It wasn’t the most tortuous or brain-exploding stage, today, but it was good riding, and, finally, good weather. I can deal with that. 


Your treat for the day? A little bit of fun from today’s stage winner. No, I have NO IDEA why. Just enjoy it. 



Bora-Hansgrohe’s Peter Sagan celebrates his victory. Photograph: Bryn Lennon/Getty Images
 Bora-Hansgrohe’s Peter Sagan celebrates his victory. Photograph: Bryn Lennon/Getty Images

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Guiilame van Keirsbulck. There’s a name. This guy took off from the first km, and stayed away for quite a while. 193km he stayed there, but now, ten miles from the end, he sees the peloton right on his back wheel. Aw, man. He shakes his head, makes a throat-cut gesture with a sigh. He did damned well.


Oh, man. There are two 90-degree corners at the end of the damned course today. Right before the finish! They’re inside the 3km safe zone, so yay for that, but that’s not going to help the sprinter’s leadouts. I mean, but definition, this isn’t the best sprinters’ finish, but everyone wants those points, so it’s still going to be crazy.


The peloton is out in the country, still, and organized into team lines, already. There are some tempers, too. Sky is staying to the right, keeping to themselves, keeping Froome safe. He’s tucked into the wheel of still-race-leader Geraint Thomas. He just needs to stay near the top of the standings for now.


Speed is cranked up, tension is cranked up. They’re under the 2km banner and fighting for positions. Cav is in third in his train, perfect. Where’s Greipel? Where’s Kittel? Not a lot of time! Oh, man, thank G-d, they’re through the — NO! NO! HUGE crash! Yellow Jersey is down! OH FUCK!


I can’t see who’s down! Sagan is the— boassenhagen! CAV IS THE— where’ this train? SMASH INTO THE BARRIERS! TWO MEN DOWN! FUCK FUCK! It’s Cav and Sagan! No— Degenkolb! And they’re not getting up!


Arnold Demare, French National Champion, has taken the stage, but the medics have run past up the road to the men still on the ground. Cav slammed so hard and so long into the barriers, and John Degenkolb had nowhere to go but a somersault straight over him with his bike. It looks like Cav was trying to get between Sagan and the barrier and it just— disaster.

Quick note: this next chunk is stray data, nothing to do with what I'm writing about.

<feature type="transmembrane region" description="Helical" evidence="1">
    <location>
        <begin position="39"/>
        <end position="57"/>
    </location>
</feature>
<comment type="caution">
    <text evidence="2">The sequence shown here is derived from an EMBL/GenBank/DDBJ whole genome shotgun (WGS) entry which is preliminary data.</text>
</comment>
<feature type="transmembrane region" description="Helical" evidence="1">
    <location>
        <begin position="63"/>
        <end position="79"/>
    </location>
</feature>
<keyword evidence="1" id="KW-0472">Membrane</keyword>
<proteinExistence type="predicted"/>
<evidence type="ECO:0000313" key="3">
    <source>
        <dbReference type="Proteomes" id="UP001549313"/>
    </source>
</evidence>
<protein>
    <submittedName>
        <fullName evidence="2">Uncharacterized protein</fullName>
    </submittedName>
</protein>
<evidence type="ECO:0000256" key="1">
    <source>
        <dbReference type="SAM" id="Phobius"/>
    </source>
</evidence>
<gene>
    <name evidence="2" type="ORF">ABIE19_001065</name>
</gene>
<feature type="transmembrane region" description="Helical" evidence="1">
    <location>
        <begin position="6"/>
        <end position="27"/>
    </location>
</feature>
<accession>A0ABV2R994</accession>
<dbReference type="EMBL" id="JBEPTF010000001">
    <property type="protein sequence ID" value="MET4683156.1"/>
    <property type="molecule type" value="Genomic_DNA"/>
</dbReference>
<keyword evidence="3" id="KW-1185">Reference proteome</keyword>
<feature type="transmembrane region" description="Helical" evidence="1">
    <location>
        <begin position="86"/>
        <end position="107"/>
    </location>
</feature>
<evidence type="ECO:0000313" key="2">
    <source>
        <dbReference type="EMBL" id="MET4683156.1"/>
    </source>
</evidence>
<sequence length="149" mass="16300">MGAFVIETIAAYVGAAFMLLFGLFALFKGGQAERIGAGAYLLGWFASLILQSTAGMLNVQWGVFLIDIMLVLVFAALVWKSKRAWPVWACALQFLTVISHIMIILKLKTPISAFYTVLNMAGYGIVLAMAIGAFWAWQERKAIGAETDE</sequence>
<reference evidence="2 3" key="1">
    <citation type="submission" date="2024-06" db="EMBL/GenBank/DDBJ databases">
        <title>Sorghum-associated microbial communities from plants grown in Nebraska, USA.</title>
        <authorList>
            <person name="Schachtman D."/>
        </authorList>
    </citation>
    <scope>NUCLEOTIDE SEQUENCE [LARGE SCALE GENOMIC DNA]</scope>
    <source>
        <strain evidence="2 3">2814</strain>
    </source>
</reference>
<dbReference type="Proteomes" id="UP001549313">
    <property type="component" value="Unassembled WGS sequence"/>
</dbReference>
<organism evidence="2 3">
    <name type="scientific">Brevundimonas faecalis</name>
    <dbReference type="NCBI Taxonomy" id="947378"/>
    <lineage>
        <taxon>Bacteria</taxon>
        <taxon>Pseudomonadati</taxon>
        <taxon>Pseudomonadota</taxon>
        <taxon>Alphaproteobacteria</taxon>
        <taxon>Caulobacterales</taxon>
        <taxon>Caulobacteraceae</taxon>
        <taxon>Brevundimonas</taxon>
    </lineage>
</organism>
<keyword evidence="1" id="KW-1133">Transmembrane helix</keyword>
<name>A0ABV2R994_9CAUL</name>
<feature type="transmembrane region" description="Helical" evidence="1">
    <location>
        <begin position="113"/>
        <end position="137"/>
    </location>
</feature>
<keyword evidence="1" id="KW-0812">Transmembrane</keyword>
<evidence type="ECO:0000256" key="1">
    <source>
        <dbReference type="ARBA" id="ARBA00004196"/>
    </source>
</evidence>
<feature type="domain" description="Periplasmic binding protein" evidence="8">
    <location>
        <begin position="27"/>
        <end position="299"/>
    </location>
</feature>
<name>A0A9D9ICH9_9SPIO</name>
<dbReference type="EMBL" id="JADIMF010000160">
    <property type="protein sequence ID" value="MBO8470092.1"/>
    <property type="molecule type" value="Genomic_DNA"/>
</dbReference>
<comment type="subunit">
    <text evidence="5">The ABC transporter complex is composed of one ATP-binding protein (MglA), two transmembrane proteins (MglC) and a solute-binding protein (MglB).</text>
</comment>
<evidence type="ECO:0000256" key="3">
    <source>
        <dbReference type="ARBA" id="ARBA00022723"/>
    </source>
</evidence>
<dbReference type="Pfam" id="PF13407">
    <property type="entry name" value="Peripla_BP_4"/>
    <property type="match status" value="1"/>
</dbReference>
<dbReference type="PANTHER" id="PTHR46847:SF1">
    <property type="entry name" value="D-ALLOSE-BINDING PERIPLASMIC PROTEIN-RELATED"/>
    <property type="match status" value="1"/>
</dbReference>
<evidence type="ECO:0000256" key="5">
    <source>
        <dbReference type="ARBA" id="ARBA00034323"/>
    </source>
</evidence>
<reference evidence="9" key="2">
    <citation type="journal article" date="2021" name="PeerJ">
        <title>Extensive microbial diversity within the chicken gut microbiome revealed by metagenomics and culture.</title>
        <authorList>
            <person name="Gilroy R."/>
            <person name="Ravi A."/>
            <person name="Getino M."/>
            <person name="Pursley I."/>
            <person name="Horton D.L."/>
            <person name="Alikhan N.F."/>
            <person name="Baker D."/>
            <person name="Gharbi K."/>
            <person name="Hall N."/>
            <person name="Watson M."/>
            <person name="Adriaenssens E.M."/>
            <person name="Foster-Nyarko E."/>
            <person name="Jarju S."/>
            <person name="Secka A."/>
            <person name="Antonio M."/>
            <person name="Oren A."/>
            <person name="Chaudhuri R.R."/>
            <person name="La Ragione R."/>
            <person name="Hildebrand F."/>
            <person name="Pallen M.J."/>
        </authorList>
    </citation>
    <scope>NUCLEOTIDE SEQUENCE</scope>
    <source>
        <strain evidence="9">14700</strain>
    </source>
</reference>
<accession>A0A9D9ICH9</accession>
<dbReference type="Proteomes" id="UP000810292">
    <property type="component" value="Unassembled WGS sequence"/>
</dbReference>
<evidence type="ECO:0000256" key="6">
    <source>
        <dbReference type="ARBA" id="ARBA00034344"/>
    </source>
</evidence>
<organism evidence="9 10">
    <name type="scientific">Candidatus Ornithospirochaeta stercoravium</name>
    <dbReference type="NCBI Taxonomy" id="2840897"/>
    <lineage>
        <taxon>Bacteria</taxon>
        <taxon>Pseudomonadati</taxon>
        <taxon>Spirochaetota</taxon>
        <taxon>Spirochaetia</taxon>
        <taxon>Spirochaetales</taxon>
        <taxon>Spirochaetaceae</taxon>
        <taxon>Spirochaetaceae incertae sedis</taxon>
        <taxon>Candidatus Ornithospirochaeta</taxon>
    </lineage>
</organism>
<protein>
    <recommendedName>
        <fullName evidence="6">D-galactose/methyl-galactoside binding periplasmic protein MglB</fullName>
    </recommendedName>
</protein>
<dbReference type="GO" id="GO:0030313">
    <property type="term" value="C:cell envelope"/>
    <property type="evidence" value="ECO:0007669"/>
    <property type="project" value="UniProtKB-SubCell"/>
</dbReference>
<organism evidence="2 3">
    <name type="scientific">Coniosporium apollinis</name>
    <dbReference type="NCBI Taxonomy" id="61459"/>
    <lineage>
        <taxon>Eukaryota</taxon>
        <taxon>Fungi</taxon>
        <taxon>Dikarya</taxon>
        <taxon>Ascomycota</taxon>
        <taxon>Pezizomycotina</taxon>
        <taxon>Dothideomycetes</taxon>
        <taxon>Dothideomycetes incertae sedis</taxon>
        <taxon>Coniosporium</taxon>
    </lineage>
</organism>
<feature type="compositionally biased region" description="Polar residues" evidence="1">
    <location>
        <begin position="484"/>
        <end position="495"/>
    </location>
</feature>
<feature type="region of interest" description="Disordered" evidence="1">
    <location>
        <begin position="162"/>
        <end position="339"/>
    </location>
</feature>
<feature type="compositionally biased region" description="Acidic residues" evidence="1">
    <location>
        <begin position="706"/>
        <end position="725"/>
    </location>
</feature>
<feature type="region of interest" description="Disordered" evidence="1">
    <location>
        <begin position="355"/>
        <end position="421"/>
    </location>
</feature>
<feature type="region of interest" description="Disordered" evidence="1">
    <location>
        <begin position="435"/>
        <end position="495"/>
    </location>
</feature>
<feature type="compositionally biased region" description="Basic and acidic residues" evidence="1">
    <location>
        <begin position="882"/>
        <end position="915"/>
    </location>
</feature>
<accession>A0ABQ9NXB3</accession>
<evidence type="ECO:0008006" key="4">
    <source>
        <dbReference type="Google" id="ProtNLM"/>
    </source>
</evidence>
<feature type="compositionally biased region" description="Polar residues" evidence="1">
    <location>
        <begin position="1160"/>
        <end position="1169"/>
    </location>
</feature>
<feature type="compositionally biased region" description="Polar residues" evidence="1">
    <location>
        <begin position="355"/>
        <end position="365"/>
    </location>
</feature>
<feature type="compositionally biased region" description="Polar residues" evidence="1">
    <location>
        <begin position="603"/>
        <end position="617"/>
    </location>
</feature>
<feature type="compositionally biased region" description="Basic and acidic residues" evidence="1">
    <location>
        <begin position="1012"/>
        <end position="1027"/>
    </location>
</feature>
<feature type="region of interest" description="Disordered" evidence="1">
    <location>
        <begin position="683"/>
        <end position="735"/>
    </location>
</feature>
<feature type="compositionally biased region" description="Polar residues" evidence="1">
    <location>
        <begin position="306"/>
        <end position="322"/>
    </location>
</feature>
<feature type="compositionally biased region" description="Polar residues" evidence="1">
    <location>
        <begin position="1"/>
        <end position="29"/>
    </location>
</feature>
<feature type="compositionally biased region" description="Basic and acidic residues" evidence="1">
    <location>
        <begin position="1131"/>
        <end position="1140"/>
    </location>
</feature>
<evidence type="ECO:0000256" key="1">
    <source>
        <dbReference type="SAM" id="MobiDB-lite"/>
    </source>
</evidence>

Fuck fuck fuck— Cav— oh FUCK. Helped back on his bike, crossing the line with a teammate’s hand on his back, because HE’S HOLDING HIS RIGHT ARM TUCKED TO HIS CHEST.


I am literally screaming. SCREAMING. You KNOW what that means in cycling. You know. It means bad bad bad. Most often a broken collarbone. Most often out of the race. FUCK. 


There’s a shot of Cav dismounting at his bus. His jersey is split wide open from shoulder to waist, and road rash on his shoulder. His right hand is already bandaged, and blood is already seeping through. He’s holding his right arm against him, someone takes his bike. Peter Sagan is right fucking there at the door, right there to try and see how he is. There is no usual grin, no bright goofiness from Sagan. He puts his hand on Cav’s shoulder, and Cav, face blank in shock, pats him on the back. No hard feelings. It looks on the replays like Sagan threw an elbow to shove him, but he did not— Cav tried to get through where there wasn’t a space at high speed, and Sagan reacted normally, trying to keep his balance. There are no hard feelings, and no complaints lodged. Cav took a risk, and it didn’t work. And it was a risk at 40mph.




So. Geraint Thomas is zipped into yet another Maillot Jaune. Demare, mage winner, is now points leader, so he gets the Green Jersey. He has 124 points, and Sagan only has 95 at second place, so that’s a pretty good gap. Nate Brown is still in Polka Dots, which is an amazing feat for an American. A good day for it, being the 4th. Taylor Phinney is still in third in those placements, with Peter Sagan in between.


Cav’s Sport Director Roger Hammond is talking to the press. Doctor is looking at him, then he’s getting x-rays. He’s throwing some shade on Sagan, but I get that. He’s probably very emotional. Not to mention Cav is absolutely their shining star. 


Fuck. I don’t want to go look at the news, but I’m gonna.


oh my g-d.


I literally have nothing to say about this. 


oh my G-d.




I don’t agree. I’m just…okay. Done for today.